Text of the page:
Customer risks and opportunities abound, and each industry has its own considerations. What matters to your customers are their customers. Think about your customer but also about their customers. Many sellers don’t make that connection.
Risk #3: Economic Risk
Lastly, buyers deal with economic risk, which typically involves factors outside of your customer’s control. Economic conditions, material prices, and competitor reach shift over time. You may not be able to help your customer with some aspects of economic risk, but there could be ways to help them mitigate the impact.
In the past, companies leveraged technology to reduce costs, then put the savings back into developing new products or retaining more qualified personnel. By now, though, most of that low-hanging fruit has been picked. To deal with economic risk, they need to get smarter and more creative with their cost cutting, increased efficiency strategies.
Timelines are shrinking too. Your buyer doesn’t always have time to react as quickly as they’d like to. As a seller, it’s important to understand most customers don’t want to wait eighteen months to get their money back. Can you help them break even in six months instead? Anytime there’s a recession, buyers want to speed up the process.
Multiple economic factors interact to drive trends and initiate risks and opportunities. Companies want to know how to keep up with the spikes and shifts that create significant changes in demand for their products. Help them get there, but don’t always be selling either. Sometimes as a seller, it’s your job to maintain the account and assist the buyer with their day-to-day challenges.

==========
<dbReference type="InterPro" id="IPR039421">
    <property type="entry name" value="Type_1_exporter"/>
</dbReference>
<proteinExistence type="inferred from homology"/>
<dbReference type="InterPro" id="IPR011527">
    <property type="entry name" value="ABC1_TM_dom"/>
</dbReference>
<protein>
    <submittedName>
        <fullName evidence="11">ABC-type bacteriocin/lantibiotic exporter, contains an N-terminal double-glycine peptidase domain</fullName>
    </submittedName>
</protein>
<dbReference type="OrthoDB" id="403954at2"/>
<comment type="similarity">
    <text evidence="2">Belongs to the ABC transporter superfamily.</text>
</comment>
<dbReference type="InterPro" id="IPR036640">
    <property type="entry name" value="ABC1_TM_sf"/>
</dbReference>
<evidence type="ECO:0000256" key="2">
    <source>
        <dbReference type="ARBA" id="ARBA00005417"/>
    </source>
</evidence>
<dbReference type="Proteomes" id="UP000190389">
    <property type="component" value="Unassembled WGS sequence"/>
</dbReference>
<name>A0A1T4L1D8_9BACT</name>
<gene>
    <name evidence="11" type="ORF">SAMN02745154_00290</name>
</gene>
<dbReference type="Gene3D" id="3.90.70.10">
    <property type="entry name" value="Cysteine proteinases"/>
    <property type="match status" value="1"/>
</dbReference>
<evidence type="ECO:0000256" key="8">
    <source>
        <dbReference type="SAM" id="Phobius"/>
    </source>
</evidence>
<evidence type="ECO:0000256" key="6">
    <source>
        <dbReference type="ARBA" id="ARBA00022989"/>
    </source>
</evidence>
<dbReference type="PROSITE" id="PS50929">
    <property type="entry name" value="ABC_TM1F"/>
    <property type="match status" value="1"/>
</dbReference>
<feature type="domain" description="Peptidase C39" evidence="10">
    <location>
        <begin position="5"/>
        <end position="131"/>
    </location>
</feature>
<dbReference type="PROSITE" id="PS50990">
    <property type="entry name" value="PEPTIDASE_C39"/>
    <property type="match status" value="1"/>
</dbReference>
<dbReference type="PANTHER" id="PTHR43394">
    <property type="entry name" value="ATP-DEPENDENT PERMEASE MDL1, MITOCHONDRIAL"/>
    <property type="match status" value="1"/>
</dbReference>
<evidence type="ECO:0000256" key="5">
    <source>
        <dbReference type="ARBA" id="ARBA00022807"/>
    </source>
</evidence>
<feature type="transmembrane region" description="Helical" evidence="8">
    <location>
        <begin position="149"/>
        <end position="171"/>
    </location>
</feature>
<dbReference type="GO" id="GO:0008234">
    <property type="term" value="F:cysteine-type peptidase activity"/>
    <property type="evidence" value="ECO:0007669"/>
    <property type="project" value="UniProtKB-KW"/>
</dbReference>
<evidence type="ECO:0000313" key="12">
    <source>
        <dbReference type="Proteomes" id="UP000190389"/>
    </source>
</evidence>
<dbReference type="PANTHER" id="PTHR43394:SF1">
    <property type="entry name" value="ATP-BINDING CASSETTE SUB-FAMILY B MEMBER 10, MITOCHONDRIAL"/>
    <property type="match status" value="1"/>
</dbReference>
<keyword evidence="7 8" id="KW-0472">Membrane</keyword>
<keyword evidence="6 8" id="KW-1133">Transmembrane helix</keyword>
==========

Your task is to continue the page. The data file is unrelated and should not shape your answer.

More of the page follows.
Know the Risks, Know Your Customers
At the end of the day, much of sales success depends on your knowledge of a customer’s industry. Competitors within an industry share common circumstances, including risks that fall into the three main categories: operational risk, customer risk, and economic risk.
Knowing what’s happening in the industry tells you something about what’s happening with your customer. Know the industry and you will know your buyer. Most importantly, you’ll be able to speak directly to the issues that matter to your customers.
You may not be able to solve all your customers’ problems for them, but by understanding the risks they’re dealing with, you can make life easier. You can set them up with solutions that will minimize risks and maximize performance, and to most buyers, that is invaluable.
For more advice on succeeding in sales, you can find Insight-Led Selling on Amazon.
Dr. Stephen G. Timme is President and Founder of FinListics Solutions, a company that helps B2B professionals develop greater customer insights and better demonstrate the value of their solutions. Before founding FinListics, Stephen was a professor of finance at Emory University and Georgia State University, an adjunct professor at the Georgia Institute of Technology, and a consultant for numerous Fortune 500 companies.
Melody Astley is FinListics’ Chief Revenue Officer. With a background that includes leadership and senior sales roles at Gartner and IBM, Melody is responsible for strategic business growth and FinListics’ sales and marketing engines. She leads workshops and presents at global conferences, such as Strategic Account Management Association (SAMA) and the RevGen Digital Summit.